Current Developments in International and Comparative Insolvency Law: Corporates, Financial Institutions and Sovereigns

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Annika Wolf

(MWP LAW Fellow 2013-2015)


The first conference on International and Comparative Insolvency Law took place under the scientific direction of Max Weber Fellow Annika Wolf (Department of Law) at the European University Institute on 24 July 24 2014. It was hosted by the Global Governance Programme at the Robert Schumann Centre for Advanced Studies, the Max Weber Programme for Postdoctoral Studies and the International Insolvency Institute, and brought together an outstanding cast of academics, professionals and government officials from around the world to discuss the current challenges in insolvency and restructuring law in various jurisdictions and with regard to corporates, financial institutions and sovereigns.

After a short welcome to the conference made by Hans-Wolfgang Micklitz, Dean of the Department of Law, Annika Wolf introduced the conference, explaining where the idea for such a conference had come from: a conference that took place in Toronto in 1993. While reading the contributions on current topics and challenges discussed then, she realized how much or how little progress has been made in the field of insolvency law over the last 20 years. Insolvency law has been, is and probably will be particularly susceptible to changes in business conditions and shifts in economic and social values. In times of economic decline, the attention focused on companies in financial difficulties generally increases. The economic threat caused by failing business in an already unstable environment in the aftermath of 2008 put great pressure on governments to revise their insolvency legislation to reflect contemporary conditions and save jobs by enabling insolvent businesses to reorganize themselves rather than being liquidated – and these topics were to be discussed in the one-day event.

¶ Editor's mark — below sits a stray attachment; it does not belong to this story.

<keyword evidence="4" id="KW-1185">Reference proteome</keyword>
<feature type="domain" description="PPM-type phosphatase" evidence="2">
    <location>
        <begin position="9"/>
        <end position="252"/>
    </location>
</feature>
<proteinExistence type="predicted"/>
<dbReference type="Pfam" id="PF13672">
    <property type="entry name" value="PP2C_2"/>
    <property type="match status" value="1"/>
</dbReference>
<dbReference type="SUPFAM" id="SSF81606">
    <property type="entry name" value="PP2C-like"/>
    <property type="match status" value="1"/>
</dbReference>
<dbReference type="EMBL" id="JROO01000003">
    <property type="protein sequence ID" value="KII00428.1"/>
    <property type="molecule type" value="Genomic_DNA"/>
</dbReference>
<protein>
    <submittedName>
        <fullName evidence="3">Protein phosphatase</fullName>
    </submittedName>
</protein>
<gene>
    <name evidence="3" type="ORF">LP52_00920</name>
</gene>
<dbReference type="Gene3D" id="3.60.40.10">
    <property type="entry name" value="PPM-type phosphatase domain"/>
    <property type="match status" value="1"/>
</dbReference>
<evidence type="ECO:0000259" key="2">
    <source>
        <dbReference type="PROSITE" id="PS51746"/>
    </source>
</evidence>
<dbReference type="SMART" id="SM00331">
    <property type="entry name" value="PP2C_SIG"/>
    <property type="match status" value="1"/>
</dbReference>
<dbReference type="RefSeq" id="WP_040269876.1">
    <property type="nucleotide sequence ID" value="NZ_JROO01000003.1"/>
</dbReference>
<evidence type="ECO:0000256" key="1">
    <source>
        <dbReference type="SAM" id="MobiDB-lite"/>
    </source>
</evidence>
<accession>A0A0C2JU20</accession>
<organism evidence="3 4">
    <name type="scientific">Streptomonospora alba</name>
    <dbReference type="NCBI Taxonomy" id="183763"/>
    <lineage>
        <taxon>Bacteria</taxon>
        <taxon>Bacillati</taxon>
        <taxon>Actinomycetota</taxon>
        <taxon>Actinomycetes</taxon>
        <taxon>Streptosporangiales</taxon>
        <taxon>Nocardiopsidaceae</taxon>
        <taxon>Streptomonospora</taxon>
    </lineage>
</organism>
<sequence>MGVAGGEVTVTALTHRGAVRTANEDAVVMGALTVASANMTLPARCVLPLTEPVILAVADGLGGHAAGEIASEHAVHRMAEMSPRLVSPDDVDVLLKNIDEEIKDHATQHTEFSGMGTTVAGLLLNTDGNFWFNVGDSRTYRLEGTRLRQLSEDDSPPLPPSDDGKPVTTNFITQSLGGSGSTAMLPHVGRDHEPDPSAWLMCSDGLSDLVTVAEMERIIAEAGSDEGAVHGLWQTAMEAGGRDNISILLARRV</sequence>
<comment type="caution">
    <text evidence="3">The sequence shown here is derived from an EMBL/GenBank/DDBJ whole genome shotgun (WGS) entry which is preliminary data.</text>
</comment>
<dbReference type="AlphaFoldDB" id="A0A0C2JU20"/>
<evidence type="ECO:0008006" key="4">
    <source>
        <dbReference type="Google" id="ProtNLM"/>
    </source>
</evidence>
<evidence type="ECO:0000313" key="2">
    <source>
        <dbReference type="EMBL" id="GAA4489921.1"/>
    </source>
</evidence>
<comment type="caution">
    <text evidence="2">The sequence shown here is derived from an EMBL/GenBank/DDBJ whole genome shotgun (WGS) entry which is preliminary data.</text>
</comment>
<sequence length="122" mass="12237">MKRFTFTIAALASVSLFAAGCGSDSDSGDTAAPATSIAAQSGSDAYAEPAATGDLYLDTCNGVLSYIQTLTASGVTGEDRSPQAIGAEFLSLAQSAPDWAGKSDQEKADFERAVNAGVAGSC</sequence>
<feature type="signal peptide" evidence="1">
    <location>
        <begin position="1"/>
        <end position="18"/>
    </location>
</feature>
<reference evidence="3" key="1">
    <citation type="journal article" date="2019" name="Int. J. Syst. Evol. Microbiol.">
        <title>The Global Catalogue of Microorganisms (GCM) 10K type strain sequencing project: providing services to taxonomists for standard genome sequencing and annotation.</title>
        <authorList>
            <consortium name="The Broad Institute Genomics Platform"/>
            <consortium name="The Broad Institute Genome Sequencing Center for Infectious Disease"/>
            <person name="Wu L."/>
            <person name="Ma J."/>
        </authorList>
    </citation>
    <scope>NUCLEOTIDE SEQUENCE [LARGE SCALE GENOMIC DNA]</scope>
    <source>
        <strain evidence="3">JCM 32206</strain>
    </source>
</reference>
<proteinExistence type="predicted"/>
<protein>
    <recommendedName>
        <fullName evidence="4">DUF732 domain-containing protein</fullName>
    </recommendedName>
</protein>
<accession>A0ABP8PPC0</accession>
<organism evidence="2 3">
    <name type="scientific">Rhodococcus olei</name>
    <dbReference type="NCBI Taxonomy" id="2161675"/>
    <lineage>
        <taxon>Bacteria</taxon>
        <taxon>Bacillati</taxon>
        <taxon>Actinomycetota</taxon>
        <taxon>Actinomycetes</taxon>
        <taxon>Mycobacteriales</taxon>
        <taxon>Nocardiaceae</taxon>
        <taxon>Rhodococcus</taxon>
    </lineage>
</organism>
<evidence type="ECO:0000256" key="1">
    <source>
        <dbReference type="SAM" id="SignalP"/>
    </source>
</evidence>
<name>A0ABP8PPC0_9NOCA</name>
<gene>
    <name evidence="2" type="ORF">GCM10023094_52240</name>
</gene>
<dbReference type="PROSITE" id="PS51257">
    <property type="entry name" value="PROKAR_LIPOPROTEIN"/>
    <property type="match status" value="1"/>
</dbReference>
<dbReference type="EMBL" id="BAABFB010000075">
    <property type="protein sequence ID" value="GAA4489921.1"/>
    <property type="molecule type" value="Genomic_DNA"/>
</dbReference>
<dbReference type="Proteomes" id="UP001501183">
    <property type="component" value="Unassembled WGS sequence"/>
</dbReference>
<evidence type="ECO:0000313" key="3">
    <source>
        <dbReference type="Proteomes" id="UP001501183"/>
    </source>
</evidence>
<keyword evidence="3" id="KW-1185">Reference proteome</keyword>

The first session dealt with international and comparative aspects of corporates and was chaired by Annerose Tashiro. Larry Ellis from Canada presented his thoughts on the challenges of the restructuring and rescue process, presented an exemplary proceeding with the respective timeline and distinguished the Canadian proceedings from those of the U.S. Bankruptcy Code. The new legal norms in insolvency law in Columbia have not been tested yet, stated Luis Guillermo Vélez, so whether the new proceedings are fit for purpose, either rescuing a viable business or providing an effective liquidation process, remains to be seen. Look Chan Ho discussed the key changes in English Insolvency law since 1993. He focused on the scheme of arrangement as a financial restructuring tool, its nature and elements. As the Scheme of Arrangement has also proven to be an efficient tool for restructuring German companies, Stefan Sax compared the German protective shield proceeding as a restructuring mechanism to its English alternative – and though the protective shield proceeding is the right step towards restructuring in Germany, it does not yet provide an alternative to the scheme of arrangement. This was a conclusion that Johan Jol supported when he deliberated on Dutch insolvency law and the implementation of the scheme of arrangement for Dutch companies. He stressed the importance of out-of-court restructurings to preserve value to both the debtor and creditors and pointed out the European Commission Recommendation, stating that national insolvency frameworks should ensure viable enterprises in financial difficulties to be restructured at an early stage to prevent insolvency. Rita Gismondi presented an overview of the legal changes in Italian insolvency law. She questioned whether the legal reforms in recent years to insolvency law are adequate to meet the requirements of the recommendation.